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Shifting trade flows – braving rough seas

Photo: UNCTAD Rebeca Grynspan, the Secretary- General of United Nations Conference on Trade and Development (UNCTAD)
Dubbed the "can do shipyard" for its shipbuilding and repair efforts in World War II, New York's Brooklyn Navy Yard hoster the plenary session on the first day of the Global Maritime Forum’s 2022 event last week; it was a venue that dovetailed with the theme of opening session “Braving Rough Seas”.

The theme of the session was highlighted by an impassioned speech by Rebeca Grynspan, Secretary-General of United Nations Conference on Trade and Development (UNCTAD), who described the international business as being on the precipice of an historic crisis, actually one component within “a cascade of crises”.

Grynspan, whose efforts were integral in opening up grain and fertilizer movements out of the Black Sea, where she noted that more than 4 million tonnes of grain have moved out of Ukraine, spoke about food and fertilizer cargo issues but also got onto the subject of LNG moves.

At a high level, she spoke about trade re-alignments, which she described as “rough, costly, and messy.” She, followed up, saying, “precisely because of that it will be a huge opportunity for the maritime business. As maritime routes become longer, whole new supply chains are built, new ports join the global trade, we will more and different ships, new ports, more terminals, bunkering stations and new capacities for businesses, crew and dock workers.”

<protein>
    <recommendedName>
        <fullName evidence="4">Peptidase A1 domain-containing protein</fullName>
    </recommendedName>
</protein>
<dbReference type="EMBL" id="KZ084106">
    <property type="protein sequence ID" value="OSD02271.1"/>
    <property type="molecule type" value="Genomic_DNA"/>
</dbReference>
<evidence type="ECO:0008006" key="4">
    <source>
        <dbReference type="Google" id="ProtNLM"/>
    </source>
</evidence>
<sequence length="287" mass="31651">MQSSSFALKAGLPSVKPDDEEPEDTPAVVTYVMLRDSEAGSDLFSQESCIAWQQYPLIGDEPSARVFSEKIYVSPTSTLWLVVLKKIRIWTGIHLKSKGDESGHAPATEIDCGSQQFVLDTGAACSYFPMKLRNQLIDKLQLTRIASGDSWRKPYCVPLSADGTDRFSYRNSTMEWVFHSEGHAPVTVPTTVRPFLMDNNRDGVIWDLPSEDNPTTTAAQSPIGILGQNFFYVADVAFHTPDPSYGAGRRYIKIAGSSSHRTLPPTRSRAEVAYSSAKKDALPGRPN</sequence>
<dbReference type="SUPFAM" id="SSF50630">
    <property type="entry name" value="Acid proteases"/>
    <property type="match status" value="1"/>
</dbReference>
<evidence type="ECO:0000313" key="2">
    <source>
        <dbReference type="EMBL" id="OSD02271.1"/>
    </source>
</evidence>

On the subject of ongoing trade flow shifts, including longer voyages, she commented that: “A case in point is what is happening in natural gas. The seaborne LNG market has taken off this year, as a way to cope with gas pipeline disruptions. For the first time in history, this year at least half of Europe’s natural gas consumption will be brought by ships. The problem is that there might not be enough LNG to go around – we are already seeing reports of countries in Asia being priced out of LNG spot markets.”

Imploring the maritime industry to be pro-active in confronting such problems, she continued: “According to UNCTAD calculations, the LNG market is missing around 50bn cu m of gas to meet everyone’s demand, about 10% of last year’s total LNG exports. This is why your investments are so important. We need more, and not less, LNG carriers and infrastructure.”